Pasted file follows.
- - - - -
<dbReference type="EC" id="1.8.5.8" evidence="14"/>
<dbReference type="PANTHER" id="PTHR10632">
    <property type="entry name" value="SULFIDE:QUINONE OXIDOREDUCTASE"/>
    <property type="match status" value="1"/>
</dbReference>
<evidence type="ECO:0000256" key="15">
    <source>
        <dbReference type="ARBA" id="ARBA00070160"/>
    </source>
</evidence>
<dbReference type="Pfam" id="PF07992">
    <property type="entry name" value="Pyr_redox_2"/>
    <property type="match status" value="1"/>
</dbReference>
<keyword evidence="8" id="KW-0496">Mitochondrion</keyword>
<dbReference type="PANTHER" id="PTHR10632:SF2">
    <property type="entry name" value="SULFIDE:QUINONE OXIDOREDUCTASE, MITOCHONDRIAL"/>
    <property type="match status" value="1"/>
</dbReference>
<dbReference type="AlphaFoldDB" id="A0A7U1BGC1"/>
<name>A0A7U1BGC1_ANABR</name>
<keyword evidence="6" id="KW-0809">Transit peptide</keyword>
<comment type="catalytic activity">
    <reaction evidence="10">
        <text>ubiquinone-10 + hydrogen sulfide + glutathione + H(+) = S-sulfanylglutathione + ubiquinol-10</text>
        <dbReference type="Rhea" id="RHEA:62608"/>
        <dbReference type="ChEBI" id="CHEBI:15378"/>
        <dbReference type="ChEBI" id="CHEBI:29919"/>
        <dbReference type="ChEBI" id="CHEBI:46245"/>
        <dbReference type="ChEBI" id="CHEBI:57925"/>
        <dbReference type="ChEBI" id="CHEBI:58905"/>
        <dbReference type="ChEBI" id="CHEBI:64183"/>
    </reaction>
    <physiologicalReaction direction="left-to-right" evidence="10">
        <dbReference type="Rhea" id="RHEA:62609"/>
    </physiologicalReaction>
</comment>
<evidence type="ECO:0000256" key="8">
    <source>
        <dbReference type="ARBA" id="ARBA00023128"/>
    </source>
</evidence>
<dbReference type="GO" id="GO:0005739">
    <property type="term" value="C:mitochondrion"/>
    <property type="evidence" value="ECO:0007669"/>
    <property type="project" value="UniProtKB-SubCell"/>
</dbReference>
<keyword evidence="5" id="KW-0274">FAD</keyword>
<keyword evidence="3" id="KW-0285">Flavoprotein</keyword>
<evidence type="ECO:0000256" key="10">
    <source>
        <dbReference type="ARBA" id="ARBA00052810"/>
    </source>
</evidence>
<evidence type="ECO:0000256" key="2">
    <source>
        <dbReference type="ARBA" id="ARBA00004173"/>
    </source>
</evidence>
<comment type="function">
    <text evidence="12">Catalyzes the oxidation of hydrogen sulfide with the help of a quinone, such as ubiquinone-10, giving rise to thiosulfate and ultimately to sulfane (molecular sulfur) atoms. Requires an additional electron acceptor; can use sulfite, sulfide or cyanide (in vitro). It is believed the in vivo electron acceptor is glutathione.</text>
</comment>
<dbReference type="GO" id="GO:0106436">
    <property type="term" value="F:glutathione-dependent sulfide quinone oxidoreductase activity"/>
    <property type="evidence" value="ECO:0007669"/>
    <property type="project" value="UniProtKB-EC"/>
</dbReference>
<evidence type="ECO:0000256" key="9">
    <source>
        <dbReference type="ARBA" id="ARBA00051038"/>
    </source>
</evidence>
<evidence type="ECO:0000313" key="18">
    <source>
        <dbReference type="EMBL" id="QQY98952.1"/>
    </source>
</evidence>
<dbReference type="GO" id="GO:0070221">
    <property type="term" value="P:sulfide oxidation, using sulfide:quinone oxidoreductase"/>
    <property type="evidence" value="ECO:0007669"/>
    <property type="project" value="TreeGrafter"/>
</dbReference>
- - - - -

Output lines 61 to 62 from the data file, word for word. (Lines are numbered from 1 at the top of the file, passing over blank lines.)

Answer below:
    <text evidence="12">Catalyzes the oxidation of hydrogen sulfide with the help of a quinone, such as ubiquinone-10, giving rise to thiosulfate and ultimately to sulfane (molecular sulfur) atoms. Requires an additional electron acceptor; can use sulfite, sulfide or cyanide (in vitro). It is believed the in vivo electron acceptor is glutathione.</text>
</comment>